The woman always found that comical considering the state of the world outside but she was careful never to show her amusement.

“Come to the living room. It’s time.”

The woman slowly got up, catching her reflection in a hallway mirror. She looked hideous. Her stained, pink jogging outfit, the very one she’d wore to bed that first hellish night after a five-mile run, hung loosely on her frail frame. She could still remember waking to the screams when the dead took over her neighborhood—but that seemed so long ago now. She was as pale as a ghost and her short-cropped blond hair looked filthy. She barely recognized herself behind the mask of bruises, blood stains, and dried up tears. What horrified her most was the sight of her defeated brown eyes which stared back at her, boring into her soul. In that moment, the woman wanted to be dead.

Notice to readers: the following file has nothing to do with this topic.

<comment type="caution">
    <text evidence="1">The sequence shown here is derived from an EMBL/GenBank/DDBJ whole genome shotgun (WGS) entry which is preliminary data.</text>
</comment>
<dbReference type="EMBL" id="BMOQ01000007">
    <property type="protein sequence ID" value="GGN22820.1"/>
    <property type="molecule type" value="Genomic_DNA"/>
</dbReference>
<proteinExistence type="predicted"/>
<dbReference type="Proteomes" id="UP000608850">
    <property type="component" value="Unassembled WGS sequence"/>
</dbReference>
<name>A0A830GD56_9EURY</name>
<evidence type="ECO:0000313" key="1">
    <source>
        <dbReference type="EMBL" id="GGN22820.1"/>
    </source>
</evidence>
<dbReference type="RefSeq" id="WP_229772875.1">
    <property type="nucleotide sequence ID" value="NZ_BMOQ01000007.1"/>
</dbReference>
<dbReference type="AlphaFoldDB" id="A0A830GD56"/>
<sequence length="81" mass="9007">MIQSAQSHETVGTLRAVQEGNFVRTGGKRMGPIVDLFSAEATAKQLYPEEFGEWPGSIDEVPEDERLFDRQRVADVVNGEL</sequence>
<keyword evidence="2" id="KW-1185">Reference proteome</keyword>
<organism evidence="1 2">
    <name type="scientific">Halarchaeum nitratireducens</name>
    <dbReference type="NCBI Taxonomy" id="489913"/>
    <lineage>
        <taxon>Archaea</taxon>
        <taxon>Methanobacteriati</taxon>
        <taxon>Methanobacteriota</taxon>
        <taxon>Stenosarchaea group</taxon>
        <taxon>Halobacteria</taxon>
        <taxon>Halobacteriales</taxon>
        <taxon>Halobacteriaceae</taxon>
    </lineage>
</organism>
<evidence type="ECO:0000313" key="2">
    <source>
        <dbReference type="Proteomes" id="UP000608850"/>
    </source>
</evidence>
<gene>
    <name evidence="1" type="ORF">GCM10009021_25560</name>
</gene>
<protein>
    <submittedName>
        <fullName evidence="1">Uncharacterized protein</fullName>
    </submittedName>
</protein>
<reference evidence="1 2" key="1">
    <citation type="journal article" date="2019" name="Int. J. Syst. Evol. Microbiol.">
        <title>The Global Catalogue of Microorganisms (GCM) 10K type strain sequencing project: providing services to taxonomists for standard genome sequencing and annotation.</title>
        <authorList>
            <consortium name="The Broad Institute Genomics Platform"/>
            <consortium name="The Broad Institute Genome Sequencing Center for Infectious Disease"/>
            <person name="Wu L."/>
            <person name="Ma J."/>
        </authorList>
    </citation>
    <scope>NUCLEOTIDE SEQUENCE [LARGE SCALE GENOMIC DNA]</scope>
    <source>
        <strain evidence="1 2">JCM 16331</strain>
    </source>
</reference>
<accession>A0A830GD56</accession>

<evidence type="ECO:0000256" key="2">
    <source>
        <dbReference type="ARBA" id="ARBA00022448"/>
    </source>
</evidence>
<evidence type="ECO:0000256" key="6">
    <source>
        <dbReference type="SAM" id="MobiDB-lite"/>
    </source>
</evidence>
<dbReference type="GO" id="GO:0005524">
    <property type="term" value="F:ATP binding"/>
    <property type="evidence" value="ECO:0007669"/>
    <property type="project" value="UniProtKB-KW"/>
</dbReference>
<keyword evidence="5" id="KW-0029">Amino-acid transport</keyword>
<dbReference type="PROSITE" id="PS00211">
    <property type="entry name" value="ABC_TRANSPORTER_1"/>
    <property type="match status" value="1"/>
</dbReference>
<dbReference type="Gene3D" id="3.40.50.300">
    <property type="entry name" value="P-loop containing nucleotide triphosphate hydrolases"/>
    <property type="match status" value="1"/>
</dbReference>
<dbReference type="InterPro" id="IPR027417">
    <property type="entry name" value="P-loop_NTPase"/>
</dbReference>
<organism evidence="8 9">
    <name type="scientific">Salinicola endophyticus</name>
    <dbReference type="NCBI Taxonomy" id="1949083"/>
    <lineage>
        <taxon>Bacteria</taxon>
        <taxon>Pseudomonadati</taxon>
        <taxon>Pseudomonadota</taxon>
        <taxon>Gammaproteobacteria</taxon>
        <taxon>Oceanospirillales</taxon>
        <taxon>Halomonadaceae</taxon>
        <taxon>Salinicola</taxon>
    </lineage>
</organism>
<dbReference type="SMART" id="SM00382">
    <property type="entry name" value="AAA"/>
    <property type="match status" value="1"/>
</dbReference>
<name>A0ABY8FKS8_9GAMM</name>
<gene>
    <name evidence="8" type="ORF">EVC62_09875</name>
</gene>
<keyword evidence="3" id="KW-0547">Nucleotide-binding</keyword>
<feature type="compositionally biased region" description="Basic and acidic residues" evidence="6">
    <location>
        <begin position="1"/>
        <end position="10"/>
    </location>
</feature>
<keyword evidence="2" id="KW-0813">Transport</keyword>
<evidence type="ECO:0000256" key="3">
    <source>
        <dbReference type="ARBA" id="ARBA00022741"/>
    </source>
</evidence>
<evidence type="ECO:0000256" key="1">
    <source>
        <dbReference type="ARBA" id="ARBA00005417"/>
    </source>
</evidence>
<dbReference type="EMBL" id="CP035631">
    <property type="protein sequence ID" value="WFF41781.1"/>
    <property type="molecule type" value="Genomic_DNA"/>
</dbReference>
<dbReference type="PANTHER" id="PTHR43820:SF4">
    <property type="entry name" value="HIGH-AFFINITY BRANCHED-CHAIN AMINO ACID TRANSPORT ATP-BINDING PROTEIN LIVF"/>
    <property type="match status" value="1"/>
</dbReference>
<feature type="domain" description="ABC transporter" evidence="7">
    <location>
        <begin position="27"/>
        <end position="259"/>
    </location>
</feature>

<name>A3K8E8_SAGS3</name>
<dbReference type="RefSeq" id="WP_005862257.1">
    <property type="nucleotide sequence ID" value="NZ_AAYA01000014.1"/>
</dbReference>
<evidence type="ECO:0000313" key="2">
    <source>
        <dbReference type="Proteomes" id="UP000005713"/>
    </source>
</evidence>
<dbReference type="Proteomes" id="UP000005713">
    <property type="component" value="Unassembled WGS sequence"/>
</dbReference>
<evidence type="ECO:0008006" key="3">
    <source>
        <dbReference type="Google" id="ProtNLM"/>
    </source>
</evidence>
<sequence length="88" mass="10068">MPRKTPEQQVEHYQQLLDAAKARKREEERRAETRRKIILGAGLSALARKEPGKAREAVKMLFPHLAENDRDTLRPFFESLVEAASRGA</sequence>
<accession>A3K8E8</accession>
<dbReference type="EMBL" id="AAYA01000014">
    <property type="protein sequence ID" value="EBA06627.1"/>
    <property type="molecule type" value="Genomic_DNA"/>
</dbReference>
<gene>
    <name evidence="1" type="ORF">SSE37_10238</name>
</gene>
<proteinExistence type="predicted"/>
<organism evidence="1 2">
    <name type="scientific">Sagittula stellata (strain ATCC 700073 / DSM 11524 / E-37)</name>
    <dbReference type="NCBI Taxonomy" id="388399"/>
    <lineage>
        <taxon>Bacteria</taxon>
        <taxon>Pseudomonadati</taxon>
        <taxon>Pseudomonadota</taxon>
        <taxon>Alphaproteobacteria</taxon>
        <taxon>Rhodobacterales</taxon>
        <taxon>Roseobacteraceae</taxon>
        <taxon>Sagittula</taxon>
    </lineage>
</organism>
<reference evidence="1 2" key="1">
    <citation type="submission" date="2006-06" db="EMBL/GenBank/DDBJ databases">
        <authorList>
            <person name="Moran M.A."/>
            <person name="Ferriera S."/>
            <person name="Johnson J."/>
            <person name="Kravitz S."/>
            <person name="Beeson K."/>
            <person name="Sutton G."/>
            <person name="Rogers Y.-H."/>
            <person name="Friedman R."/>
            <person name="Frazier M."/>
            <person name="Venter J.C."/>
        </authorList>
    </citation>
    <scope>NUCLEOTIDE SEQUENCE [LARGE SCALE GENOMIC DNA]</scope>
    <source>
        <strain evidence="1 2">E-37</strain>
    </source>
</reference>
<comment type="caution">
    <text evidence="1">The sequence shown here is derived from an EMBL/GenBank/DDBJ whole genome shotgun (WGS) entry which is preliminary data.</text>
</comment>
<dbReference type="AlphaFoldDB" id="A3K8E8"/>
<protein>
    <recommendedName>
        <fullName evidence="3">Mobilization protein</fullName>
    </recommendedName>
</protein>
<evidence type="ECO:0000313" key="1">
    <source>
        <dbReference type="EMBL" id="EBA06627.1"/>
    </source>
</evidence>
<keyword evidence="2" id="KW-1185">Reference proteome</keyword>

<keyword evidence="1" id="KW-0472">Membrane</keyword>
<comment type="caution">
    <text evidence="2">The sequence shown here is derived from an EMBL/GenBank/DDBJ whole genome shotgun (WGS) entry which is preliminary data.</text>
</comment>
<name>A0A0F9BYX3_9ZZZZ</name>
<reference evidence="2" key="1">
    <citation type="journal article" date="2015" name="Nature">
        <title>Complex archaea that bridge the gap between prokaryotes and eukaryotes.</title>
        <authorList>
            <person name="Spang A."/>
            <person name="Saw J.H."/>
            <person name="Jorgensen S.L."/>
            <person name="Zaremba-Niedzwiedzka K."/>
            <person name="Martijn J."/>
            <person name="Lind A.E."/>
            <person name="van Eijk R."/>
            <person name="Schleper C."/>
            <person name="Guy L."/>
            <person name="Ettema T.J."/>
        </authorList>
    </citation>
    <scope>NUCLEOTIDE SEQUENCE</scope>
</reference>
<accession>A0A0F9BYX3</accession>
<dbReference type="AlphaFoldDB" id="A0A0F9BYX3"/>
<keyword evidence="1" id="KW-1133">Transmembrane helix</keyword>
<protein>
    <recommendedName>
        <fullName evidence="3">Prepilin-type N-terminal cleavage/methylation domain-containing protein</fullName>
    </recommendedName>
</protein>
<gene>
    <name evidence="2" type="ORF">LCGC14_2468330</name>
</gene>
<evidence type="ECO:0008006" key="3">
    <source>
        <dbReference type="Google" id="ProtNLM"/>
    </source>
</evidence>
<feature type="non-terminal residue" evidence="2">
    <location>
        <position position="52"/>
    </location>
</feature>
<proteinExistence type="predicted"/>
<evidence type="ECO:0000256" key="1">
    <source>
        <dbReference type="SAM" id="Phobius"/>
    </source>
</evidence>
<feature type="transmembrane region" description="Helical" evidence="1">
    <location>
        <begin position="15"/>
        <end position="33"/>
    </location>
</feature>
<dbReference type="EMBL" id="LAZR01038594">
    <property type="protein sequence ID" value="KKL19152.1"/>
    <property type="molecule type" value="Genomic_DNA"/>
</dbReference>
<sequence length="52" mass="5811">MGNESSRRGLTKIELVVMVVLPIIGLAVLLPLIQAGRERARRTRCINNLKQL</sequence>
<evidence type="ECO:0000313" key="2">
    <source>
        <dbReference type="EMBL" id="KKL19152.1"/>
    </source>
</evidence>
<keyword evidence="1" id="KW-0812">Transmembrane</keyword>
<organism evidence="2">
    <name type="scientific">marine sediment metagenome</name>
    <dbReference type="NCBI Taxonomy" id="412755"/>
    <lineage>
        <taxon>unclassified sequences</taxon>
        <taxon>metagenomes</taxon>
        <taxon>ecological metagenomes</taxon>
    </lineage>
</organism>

“Come on now,” the bad man said impatiently. He helped her to her feet.

The woman followed him to the living room. She could hear the dull hum of the generator outside. He used it sparingly in the evenings, mainly during the broadcasts or when he spent time upstairs. The house remained very dark with just enough light to reveal that no one had cared for this place in quite some time. There was trash all over the floor, dirty dishes which were abandoned in place, a smashed television in the living room—blood stains on the hardwood floors in various locations. She glanced at the boarded up windows, wondering if they were originally intended to keep the dead out, or to keep the living in.